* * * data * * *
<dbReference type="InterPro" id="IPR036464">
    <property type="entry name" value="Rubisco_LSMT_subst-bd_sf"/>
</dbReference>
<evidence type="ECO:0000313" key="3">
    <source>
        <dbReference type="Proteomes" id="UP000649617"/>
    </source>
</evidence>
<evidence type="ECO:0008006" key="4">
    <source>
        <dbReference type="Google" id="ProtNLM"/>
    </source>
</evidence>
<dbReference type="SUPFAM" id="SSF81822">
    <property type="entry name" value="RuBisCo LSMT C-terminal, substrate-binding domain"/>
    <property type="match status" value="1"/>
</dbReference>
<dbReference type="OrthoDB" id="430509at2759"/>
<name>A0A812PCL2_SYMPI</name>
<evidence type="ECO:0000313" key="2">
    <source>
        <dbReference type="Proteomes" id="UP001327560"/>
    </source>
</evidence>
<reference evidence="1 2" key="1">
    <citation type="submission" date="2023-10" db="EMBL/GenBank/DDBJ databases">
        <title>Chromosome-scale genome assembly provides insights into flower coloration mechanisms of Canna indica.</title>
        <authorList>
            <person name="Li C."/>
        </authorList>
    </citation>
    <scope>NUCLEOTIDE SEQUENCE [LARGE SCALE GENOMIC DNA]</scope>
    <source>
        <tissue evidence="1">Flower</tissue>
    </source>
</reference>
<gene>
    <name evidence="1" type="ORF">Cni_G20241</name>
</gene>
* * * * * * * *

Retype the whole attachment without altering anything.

<dbReference type="InterPro" id="IPR036464">
    <property type="entry name" value="Rubisco_LSMT_subst-bd_sf"/>
</dbReference>
<evidence type="ECO:0000313" key="3">
    <source>
        <dbReference type="Proteomes" id="UP000649617"/>
    </source>
</evidence>
<evidence type="ECO:0008006" key="4">
    <source>
        <dbReference type="Google" id="ProtNLM"/>
    </source>
</evidence>
<dbReference type="SUPFAM" id="SSF81822">
    <property type="entry name" value="RuBisCo LSMT C-terminal, substrate-binding domain"/>
    <property type="match status" value="1"/>
</dbReference>
<dbReference type="OrthoDB" id="430509at2759"/>
<name>A0A812PCL2_SYMPI</name>
<evidence type="ECO:0000313" key="2">
    <source>
        <dbReference type="Proteomes" id="UP001327560"/>
    </source>
</evidence>
<reference evidence="1 2" key="1">
    <citation type="submission" date="2023-10" db="EMBL/GenBank/DDBJ databases">
        <title>Chromosome-scale genome assembly provides insights into flower coloration mechanisms of Canna indica.</title>
        <authorList>
            <person name="Li C."/>
        </authorList>
    </citation>
    <scope>NUCLEOTIDE SEQUENCE [LARGE SCALE GENOMIC DNA]</scope>
    <source>
        <tissue evidence="1">Flower</tissue>
    </source>
</reference>
<gene>
    <name evidence="1" type="ORF">Cni_G20241</name>
</gene>